CONSTANTINE CANNON’S UNIQUE HISTORY: FOCUS, GROWTH AND SUCCESS OVER A QUARTER CENTURY
From humble beginnings to one of the nation’s most prominent antitrust boutiques, Constantine Cannon is now also home to the foremost Whistleblower practice in the world, along with leading practices in Art & Cultural Property Law and e-Discovery
NEW YORK, WASHINGTON, SAN FRANCISCO, AND LONDON (April 15, 2019) – Twenty-five years ago, Lloyd Constantine left McDermott Will & Emery to open his own practice, with a single client and three McDermott associates headed his way.
In the 25 years since, the firm he founded, Constantine Cannon LLP, has grown to become one of the leading law firms in the world in three distinct practice areas: Antitrust, Whistleblower Litigation, and Art & Cultural Property law. The firm is also home to other key practices in areas such as e-discovery, commercial litigation and government affairs.
From that initial lawsuit, representing a local video distributor, Liberty Cable, in an antitrust case against Time Warner (which resulted in a reported nine-figure settlement), Constantine Cannon has grown to become a firm of 80 attorneys in four cities: New York, Washington, D.C., San Francisco, and London.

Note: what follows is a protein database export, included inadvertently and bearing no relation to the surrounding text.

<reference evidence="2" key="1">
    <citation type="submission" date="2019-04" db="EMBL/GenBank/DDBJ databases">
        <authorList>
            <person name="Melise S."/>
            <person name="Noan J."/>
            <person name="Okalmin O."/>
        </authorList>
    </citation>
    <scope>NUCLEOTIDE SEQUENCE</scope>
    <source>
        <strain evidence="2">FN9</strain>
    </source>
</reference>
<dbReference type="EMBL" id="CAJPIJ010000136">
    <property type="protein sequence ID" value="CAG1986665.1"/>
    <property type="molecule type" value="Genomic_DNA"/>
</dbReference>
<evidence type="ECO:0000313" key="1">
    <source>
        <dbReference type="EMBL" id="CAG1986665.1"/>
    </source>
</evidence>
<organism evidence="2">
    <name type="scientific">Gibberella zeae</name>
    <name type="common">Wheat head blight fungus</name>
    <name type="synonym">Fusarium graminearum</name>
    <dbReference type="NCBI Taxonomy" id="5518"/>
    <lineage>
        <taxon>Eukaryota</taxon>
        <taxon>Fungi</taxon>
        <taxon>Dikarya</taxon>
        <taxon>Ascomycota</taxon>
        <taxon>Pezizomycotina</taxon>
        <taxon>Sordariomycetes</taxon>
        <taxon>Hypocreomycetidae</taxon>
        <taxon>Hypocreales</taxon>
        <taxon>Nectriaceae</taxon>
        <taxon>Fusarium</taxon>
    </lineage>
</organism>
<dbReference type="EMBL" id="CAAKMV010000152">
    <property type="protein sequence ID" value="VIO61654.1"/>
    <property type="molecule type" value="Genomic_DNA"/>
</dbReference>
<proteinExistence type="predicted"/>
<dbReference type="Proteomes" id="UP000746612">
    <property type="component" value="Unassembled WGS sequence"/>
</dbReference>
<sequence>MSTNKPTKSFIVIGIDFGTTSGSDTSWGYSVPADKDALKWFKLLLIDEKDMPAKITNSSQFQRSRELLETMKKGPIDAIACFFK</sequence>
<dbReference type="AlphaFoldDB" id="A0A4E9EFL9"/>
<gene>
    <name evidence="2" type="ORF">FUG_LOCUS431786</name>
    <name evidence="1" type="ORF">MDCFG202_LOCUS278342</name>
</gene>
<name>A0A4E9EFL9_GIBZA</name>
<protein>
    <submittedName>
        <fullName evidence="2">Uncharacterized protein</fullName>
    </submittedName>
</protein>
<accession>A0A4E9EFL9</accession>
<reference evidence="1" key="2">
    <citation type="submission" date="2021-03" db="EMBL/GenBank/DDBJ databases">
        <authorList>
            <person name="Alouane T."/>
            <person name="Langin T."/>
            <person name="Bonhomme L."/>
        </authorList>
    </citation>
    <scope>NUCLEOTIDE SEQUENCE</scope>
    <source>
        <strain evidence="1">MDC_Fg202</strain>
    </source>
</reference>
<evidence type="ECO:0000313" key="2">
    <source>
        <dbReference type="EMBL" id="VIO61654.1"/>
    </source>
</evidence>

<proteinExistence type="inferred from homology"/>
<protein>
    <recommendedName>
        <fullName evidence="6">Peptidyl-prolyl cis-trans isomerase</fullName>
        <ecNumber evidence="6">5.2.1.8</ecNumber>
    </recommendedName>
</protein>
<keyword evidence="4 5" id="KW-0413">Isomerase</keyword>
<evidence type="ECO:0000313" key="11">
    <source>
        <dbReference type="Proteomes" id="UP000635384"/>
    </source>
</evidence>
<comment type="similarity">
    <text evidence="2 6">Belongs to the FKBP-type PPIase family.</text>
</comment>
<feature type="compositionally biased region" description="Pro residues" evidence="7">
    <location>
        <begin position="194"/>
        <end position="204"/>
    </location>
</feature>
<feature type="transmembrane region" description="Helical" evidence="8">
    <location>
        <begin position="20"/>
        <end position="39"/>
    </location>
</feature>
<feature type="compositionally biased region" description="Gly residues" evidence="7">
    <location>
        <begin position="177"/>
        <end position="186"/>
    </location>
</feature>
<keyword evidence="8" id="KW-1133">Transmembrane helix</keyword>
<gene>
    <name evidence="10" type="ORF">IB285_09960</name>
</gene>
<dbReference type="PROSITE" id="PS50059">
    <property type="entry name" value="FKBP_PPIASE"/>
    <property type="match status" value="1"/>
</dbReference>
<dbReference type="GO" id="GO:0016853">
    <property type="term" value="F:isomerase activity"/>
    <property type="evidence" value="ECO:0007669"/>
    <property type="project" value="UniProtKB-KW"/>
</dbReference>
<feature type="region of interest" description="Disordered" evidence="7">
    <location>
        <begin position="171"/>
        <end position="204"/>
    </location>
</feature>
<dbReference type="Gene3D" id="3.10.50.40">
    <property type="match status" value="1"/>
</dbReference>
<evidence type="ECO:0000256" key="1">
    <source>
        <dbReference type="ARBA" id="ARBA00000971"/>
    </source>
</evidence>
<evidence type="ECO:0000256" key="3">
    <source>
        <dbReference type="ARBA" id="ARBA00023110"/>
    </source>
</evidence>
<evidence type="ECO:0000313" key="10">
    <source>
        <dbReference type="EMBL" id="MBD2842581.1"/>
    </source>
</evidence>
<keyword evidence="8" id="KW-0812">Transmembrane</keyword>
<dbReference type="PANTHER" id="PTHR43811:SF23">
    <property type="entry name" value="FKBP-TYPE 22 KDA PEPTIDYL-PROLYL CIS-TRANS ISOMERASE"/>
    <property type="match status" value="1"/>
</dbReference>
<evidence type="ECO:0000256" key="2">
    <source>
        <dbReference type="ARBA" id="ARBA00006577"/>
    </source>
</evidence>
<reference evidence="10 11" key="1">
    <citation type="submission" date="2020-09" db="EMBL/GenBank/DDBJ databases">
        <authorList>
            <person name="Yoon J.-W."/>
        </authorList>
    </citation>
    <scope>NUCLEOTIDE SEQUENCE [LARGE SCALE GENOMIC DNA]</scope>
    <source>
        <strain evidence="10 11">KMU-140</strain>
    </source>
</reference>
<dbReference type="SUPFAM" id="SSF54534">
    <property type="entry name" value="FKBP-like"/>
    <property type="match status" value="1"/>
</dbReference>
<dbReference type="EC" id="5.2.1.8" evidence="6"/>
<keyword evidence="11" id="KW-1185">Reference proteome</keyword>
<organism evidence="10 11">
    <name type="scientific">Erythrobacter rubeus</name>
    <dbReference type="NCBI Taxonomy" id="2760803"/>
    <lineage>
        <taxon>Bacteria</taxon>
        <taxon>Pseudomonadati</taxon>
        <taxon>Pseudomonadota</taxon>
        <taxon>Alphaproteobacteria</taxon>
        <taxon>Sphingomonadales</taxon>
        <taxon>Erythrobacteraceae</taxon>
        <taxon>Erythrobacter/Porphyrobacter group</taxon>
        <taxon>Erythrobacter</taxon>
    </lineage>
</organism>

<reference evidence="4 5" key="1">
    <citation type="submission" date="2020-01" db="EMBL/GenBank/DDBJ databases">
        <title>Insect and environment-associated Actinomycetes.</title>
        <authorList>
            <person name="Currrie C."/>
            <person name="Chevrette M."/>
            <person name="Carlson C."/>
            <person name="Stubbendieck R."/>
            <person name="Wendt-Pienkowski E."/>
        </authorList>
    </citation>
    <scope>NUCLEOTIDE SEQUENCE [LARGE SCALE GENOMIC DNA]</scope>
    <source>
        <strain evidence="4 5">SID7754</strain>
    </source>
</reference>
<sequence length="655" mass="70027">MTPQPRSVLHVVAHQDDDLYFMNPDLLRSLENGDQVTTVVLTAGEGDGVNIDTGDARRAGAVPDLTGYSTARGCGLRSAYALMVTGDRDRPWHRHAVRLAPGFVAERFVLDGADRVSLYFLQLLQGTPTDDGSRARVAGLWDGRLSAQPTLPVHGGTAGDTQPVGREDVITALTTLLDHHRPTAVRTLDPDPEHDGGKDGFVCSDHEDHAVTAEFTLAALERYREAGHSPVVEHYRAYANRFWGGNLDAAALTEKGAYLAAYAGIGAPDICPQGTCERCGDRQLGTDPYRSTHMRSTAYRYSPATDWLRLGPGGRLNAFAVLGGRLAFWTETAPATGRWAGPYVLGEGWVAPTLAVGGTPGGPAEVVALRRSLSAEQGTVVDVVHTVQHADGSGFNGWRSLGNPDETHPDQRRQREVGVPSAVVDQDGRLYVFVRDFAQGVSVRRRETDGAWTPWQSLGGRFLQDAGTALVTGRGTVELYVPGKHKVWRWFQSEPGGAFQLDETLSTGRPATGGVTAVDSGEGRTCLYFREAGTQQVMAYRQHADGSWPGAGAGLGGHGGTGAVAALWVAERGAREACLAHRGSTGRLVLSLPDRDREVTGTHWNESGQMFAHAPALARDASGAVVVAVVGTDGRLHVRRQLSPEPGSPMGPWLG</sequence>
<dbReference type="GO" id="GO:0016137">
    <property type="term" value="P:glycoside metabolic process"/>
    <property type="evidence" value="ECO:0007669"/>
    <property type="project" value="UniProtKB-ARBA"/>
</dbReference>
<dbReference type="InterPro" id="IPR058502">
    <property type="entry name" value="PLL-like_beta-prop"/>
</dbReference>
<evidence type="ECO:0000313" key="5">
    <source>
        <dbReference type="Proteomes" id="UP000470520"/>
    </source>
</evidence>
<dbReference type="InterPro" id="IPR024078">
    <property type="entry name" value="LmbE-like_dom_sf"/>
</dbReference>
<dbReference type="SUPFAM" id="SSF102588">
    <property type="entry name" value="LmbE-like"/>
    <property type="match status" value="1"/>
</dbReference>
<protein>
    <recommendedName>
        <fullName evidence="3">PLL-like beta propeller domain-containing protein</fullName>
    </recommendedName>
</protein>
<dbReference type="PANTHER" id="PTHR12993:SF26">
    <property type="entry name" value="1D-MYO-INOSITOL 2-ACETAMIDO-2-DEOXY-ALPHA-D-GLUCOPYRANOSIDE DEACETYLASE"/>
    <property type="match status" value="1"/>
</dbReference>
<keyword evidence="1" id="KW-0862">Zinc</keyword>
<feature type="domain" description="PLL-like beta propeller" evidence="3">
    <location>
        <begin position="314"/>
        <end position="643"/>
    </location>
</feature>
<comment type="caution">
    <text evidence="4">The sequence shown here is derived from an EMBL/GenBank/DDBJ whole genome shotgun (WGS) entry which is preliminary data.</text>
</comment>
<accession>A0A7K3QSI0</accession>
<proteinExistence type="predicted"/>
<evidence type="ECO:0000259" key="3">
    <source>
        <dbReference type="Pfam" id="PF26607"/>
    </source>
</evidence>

Along the way, Constantine Cannon has employed a future New York Governor, saved the nascent Fox News Channel from early death, and has been the winning lead counsel for two of the three largest antitrust settlements in U.S. history, including the largest.
“We have stuck to our founding approach,” Lloyd Constantine said, reflecting on the firm’s growth over the past quarter century. “We don’t offer every type of law, but in our practice areas we can do anything, and have done everything.”
Among the other attorneys who played a key role in the firm in those early days were Abby Milstein, Jeff Shinder, Bob Begleiter, Yang Chen, and Eliot Spitzer.
David v. Goliath
As the nation’s first full-service antitrust boutique, Constantine Cannon has been at the center of cutting-edge antitrust matters since its inception. The firm’s David v. Goliath approach, pitting the nimble practice against massive firms, yielded extraordinary success: The record-breaking settlements reached in In re VisaCheck/MasterMoney and Discover v. Visa and Mastercard are just two of the many high-profile antitrust cases that have shaped the firm’s elite reputation.
From thwarting a plot to stifle the birth of the Fox News channel in News Corporation v. Time Warner and Turner Broadcasting to forcing the “untethering” of red and white blood cell boosters for chemotherapy treatment in Ortho Biotec v. Amgen, Constantine Cannon attorneys have leveled the playing field so competition can prevail.